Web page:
the higher the value the smaller the bitstream" applies. Please notice that, in the current version, rd 3 and 4 and rd 5 and 6 are the same.
</p>
</div>
<div class="spoilerbox_expand_element">--ctu
<p class="code">
Options: 64,32,16<br>
What it does: CTUs and CUs are the logical units in which the HEVC encoder divides a given picture. This
option sets the maximum CU size.<br>
What to use: No reason not to use 64, as it will give you large reductions in bitrate compared to the other two options
with an insignificant increase in computing time.
</p>
</div>
<div class="spoilerbox_expand_element">--min-cu-size
<p class="code">
Options: 64,32,16,8<br>
What it does: CTUs and CUs are the logical units in which the HEVC encoder divides a given picture. This
option sets the minimum CU size.<br>
What to use: Use 8, as it is an easy way to save bitrate without a significant increase in computing time.
</p>
</div>
<div class="spoilerbox_expand_element">--rect, --no-rect
<p class="code">
What it does: Enables the analysis of rectangular motion partitions.<br>
What to use: --rect for better encode results, --no-rect for faster encoding.
</p>
</div>
<div class="spoilerbox_expand_element">--amp, --no-amp
<p class="code">
What it does: Enables the analysis of asymmetric motion partitions.<br>
What to use: --amp for better encode results, --no-amp for faster encoding.
</p>
</div>
<div class="spoilerbox_expand_element">--rskip, --no-rskip
<p class="code">
What it does: This option determines early exit from CU depth recursion.<br>
What to use: Provides minimal quality degradation at good performance gains when enabled, so you can
choose what you want.
</p>
</div>
<div class="spoilerbox_expand_element">--rdoq-level
<p class="code">
Options: 0,1,2<br>
What it does: Specifys the amount of rate-distortion analysis to use within quantization.<br>
What to use: The standard is 2, which seems pretty good.
</p>
</div>
<div class="spoilerbox_expand_element">--max-merge
<p class="code">
Options: An integer from 1 to 5<br>
What it does: Maximum number of neighbor candidate blocks that the encoder may consider for merging motion predictions.<br>
What to use: Something from 3 to 5, depending if you are aiming for a faster encode or better results.
</p>
</div>
<div class="spoilerbox_expand_element">--me
<p class="code">
Options: dia, hex, umh, star, full<br>
What it does: Motion search method. Diamond search is the simplest. Hexagon search is a little better.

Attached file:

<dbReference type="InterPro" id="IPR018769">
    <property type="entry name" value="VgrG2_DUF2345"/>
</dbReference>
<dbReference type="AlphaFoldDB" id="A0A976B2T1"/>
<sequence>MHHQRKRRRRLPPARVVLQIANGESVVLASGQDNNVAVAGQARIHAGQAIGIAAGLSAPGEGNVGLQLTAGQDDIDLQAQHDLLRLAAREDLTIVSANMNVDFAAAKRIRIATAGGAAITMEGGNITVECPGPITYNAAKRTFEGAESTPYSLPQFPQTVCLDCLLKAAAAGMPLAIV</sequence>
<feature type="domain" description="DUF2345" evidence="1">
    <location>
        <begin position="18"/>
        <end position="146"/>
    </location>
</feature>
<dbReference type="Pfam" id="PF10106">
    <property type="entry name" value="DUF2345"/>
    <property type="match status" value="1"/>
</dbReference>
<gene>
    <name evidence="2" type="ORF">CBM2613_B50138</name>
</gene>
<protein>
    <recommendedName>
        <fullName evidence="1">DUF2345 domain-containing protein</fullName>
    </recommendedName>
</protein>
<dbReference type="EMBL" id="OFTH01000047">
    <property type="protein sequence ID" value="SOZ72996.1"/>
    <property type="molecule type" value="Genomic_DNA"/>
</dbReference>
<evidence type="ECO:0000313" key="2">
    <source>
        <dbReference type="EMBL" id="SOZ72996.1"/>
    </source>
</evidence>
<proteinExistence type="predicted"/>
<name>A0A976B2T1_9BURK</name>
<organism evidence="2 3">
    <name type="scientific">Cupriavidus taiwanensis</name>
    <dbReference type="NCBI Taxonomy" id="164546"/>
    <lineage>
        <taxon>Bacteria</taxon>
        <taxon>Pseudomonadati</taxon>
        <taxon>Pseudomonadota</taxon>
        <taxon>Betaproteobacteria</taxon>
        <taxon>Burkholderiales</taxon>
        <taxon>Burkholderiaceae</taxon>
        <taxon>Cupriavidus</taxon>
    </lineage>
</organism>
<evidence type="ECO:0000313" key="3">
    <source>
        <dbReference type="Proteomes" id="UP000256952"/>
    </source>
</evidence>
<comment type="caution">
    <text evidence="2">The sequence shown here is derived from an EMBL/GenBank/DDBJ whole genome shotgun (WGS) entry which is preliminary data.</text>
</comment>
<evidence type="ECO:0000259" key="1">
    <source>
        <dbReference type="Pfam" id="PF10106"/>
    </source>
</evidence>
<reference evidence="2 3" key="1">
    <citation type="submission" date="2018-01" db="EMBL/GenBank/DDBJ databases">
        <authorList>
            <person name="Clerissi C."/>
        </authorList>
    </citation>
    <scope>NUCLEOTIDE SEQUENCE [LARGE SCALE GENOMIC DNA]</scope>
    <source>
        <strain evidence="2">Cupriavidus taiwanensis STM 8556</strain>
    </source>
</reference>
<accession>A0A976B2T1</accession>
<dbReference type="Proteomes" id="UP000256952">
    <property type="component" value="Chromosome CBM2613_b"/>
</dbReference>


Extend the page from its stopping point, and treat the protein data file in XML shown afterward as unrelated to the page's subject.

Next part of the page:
Uneven Multi-Hexagon is an adaption of the search method used by x264 for slower presets.
Star is a three step search adapted from the HM encoder and full is an exhaustive search.<br>
What to use: Umh for faster encoding, star for better encode results. Dia and hex are not worth the
quality loss and full gives diminishing returns.
</p>
</div>
<div class="spoilerbox_expand_element">--subme
<p class="code">
Options: An integer from 1 to 7<br>
What it does: This is the motion search range.<br>
What to use: Something from 4 to 7, depending on whether you are going for faster encoding or better results.
</p>
</div>
<div class="spoilerbox_expand_element">--merange
<p class="code">
Options: An integer from 0 to 32768<br>
What it does: Amount of subpel refinement to perform. The higher the number the more subpel iterations and steps are performed.<br>
What to use: The standard of 57 seems quite good, you can experiment with higher values if you want, but please
keep in mind that higher values will give you diminishing returns.
</p>
</div>
<div class="spoilerbox_expand_element">--constrained-intra, --no-constrained-intra
<p class="code">
What it does: Constrained intra prediction. The general idea is to block the propagation of reference
errors that may have resulted from lossy signals.<br>
What to use: --no-constrained-intra (which is default) unless you know what you're doing.
</p>
</div>
<div class="spoilerbox_expand_element">--psy-rd
<p class="code">
Options: A float from 0 to 5.0<br>
What it does: Turning on small amounts of psy-rd and psy-rdoq will improve the perceived visual quality,
trading distortion for bitrate. If it is too high, it will introduce visual artifacts.<br>
What to use: A value between 0.5 and 1.0 is a good starting point, you can experiment with higher values if you want, but
don't overdo it unless you like visual artifacts.
</p>
</div>
<div class="spoilerbox_expand_element">--psy-rdoq
<p class="code">
Options: A float from 0 to 50.0<br>
What it does: Turning on small amounts of psy-rd and psy-rdoq will improve the perceived visual quality,
trading distortion for bitrate. High levels of psy-rdoq can double the bitrate, so be careful.<br>
What to use: You should be good to go with a value between 0 and 5.0, but I wouldn't take a value much higher
than 1.0 because I haven't done enough tests yet.
</p>
</div>
<div class="spoilerbox_expand_element">--rc-grain, --no-rc-grain
<p class="code">
What it does: This parameter strictly minimizes QP fluctuations within and across frames and removes pulsing of grain.<br>
What to use: Use this whenever you need to encode grainy scenes, otherwise leave it disabled.
</p>
</div>
</div>
</div>